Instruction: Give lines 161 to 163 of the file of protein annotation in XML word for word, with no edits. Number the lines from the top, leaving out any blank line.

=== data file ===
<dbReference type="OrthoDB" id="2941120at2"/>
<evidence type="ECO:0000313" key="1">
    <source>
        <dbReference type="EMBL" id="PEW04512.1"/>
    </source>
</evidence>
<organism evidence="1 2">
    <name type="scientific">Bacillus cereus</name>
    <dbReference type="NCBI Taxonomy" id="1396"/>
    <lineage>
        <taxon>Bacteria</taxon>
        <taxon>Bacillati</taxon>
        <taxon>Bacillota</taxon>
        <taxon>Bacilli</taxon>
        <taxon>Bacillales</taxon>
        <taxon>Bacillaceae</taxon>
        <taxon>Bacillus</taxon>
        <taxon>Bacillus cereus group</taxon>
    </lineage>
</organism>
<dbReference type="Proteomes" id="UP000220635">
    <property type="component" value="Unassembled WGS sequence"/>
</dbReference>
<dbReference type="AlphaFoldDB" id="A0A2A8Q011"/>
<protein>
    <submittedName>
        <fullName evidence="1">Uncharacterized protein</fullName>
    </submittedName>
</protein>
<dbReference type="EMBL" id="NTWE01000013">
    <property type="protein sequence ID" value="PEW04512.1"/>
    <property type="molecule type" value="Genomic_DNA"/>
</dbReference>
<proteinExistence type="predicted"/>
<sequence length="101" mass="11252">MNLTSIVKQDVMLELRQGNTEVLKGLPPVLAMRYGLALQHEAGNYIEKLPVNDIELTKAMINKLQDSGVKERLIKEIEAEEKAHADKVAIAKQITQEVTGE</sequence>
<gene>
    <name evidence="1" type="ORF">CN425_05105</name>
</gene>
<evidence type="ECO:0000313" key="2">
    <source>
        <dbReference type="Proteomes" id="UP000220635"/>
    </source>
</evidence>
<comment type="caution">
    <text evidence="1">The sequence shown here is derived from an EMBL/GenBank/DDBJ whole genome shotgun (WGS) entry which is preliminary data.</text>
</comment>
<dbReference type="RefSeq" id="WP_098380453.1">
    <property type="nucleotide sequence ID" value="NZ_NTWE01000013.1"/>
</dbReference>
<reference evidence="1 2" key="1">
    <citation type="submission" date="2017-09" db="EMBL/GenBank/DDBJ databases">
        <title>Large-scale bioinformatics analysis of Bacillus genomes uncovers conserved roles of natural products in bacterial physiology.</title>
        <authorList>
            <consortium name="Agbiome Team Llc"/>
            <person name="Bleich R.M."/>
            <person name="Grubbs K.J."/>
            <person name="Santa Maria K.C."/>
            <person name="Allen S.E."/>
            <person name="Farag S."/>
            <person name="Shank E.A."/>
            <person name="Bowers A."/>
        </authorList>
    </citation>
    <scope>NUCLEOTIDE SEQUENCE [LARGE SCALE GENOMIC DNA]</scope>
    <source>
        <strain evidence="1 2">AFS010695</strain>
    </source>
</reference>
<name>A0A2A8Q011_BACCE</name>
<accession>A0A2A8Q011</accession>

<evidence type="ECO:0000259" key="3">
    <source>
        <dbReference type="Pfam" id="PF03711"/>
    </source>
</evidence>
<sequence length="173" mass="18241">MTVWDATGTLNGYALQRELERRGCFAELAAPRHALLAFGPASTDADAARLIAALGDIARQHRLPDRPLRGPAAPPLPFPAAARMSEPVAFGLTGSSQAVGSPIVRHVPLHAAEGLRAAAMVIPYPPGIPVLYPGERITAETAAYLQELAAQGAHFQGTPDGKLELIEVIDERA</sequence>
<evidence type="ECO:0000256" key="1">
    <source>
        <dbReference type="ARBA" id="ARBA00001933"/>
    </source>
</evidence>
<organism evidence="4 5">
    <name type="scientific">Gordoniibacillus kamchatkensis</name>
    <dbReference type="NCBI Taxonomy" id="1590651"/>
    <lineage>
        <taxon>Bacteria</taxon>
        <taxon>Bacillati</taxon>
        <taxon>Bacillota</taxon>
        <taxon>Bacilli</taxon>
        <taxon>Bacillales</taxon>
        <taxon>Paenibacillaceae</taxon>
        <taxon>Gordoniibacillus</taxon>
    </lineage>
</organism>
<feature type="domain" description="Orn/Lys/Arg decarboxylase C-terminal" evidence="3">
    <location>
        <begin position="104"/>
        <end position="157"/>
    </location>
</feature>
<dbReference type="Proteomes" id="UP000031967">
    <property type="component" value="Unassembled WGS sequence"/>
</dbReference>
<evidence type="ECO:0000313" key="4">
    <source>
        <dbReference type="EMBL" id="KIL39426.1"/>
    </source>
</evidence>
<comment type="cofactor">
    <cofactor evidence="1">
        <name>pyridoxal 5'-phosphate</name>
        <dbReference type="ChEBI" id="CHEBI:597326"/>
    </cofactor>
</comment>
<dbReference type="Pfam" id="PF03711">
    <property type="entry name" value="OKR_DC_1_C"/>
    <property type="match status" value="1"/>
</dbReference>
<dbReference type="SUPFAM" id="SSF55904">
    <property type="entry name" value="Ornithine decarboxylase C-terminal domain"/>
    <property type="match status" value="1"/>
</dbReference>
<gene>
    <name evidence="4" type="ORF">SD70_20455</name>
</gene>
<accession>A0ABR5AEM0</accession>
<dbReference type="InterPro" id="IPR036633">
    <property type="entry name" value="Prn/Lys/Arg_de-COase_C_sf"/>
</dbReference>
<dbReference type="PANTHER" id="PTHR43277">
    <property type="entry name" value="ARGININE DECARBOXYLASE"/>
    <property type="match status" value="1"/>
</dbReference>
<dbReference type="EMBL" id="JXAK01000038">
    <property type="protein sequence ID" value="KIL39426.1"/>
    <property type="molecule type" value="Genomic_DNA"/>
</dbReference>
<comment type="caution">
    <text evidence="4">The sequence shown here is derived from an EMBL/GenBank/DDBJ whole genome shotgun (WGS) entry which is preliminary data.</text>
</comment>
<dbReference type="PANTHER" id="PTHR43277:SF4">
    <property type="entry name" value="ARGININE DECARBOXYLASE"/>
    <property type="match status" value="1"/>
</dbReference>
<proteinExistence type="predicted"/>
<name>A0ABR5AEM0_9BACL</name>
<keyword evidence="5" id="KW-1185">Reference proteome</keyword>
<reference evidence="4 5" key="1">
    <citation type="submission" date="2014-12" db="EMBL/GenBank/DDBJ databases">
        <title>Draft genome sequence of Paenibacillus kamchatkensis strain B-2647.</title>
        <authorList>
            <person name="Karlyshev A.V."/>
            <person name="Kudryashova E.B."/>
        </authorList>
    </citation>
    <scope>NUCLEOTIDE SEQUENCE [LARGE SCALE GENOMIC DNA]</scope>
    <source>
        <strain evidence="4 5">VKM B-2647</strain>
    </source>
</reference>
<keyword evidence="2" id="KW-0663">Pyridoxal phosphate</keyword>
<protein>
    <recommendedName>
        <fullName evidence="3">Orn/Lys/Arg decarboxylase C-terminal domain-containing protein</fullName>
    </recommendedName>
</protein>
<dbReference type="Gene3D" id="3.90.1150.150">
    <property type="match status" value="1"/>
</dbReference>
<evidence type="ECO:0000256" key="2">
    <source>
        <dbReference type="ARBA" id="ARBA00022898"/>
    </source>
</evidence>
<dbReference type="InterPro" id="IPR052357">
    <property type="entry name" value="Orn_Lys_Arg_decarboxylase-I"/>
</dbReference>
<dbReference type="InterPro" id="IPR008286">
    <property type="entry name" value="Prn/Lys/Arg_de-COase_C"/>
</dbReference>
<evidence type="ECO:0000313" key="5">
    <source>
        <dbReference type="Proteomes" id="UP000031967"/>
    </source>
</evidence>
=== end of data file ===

<keyword evidence="2" id="KW-0663">Pyridoxal phosphate</keyword>
<protein>
    <recommendedName>